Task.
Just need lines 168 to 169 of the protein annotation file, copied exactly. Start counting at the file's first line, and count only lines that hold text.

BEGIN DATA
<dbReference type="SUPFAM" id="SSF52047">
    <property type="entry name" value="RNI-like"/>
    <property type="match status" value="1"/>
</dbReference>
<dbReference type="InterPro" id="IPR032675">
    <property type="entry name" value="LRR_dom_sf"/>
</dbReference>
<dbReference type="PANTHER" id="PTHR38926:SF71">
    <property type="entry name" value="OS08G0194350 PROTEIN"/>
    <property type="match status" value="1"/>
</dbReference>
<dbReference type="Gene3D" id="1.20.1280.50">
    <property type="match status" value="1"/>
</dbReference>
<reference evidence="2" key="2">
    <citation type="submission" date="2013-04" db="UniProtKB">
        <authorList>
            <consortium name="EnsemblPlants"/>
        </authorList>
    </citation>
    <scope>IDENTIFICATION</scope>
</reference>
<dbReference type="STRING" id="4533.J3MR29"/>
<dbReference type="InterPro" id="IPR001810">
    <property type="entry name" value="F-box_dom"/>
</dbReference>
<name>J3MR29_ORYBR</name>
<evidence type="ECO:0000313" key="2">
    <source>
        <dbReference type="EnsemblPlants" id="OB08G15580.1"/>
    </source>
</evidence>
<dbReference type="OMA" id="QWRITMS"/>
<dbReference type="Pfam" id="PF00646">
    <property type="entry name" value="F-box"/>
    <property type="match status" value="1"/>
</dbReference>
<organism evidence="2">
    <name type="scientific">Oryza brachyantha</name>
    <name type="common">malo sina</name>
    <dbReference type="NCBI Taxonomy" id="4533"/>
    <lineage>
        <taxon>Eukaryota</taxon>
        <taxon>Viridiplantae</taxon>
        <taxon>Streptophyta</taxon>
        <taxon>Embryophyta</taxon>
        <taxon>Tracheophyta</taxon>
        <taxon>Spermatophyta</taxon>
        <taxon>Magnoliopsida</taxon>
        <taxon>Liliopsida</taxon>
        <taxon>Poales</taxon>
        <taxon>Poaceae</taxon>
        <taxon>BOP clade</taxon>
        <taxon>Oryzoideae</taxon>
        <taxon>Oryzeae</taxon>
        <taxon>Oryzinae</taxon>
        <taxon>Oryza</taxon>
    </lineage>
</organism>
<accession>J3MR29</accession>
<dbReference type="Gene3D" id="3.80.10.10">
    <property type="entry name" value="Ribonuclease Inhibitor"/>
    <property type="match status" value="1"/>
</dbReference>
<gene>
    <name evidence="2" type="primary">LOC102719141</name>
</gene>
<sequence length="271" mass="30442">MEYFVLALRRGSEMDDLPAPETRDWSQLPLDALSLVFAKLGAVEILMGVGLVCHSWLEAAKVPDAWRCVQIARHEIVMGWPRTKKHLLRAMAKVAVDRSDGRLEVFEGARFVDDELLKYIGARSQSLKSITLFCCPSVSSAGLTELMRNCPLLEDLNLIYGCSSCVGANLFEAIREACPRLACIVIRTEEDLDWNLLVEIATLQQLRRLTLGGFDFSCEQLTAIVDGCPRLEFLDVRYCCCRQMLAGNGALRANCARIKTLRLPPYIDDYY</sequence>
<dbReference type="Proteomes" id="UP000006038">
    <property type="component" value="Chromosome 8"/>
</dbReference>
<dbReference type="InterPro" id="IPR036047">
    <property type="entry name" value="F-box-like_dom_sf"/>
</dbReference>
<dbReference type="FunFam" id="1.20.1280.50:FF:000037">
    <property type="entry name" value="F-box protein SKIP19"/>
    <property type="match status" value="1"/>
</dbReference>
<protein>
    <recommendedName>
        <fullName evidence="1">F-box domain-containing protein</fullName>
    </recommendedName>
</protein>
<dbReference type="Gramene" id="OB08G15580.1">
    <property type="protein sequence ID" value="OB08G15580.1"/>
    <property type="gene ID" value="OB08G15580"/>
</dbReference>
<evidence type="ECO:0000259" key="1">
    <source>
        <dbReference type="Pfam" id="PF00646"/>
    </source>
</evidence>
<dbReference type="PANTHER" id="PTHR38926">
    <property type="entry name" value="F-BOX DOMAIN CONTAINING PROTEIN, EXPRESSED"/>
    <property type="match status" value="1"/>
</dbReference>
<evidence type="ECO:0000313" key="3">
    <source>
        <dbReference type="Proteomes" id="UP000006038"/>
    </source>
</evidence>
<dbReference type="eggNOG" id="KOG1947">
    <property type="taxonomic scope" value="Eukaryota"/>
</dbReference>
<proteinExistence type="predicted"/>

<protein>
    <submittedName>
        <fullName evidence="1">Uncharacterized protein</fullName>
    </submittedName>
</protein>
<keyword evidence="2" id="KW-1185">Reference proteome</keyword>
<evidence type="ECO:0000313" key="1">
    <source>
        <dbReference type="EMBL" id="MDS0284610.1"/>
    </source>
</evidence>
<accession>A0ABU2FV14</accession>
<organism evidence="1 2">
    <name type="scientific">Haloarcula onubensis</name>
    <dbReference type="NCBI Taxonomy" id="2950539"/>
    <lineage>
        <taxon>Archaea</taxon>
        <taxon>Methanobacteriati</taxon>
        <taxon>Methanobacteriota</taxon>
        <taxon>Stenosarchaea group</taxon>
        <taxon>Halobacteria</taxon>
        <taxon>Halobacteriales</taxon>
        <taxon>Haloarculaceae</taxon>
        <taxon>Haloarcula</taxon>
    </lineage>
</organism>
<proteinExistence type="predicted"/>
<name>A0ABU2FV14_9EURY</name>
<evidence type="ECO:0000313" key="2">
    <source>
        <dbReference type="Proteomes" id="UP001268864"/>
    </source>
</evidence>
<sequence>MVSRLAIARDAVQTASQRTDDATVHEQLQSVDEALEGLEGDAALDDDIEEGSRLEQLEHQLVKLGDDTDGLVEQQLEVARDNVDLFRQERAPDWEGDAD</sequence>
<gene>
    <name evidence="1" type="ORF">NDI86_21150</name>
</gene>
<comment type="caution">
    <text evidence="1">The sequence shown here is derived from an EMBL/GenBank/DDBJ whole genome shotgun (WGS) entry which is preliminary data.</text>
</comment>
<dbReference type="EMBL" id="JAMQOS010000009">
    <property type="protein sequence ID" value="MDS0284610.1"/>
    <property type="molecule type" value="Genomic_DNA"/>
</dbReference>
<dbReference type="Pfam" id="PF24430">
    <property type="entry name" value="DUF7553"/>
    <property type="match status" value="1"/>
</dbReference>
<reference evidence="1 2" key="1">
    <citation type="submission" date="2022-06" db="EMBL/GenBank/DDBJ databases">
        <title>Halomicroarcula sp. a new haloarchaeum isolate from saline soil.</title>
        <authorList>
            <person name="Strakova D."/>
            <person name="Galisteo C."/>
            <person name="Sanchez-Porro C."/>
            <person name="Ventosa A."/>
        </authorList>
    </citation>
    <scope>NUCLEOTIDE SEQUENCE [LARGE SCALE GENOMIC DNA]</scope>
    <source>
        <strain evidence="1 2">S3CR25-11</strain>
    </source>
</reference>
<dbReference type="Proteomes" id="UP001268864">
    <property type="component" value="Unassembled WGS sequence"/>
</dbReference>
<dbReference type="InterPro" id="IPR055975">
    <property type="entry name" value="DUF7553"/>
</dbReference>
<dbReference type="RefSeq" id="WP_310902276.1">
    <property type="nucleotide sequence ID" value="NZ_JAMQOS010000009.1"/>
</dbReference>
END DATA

</reference>
<dbReference type="Proteomes" id="UP001268864">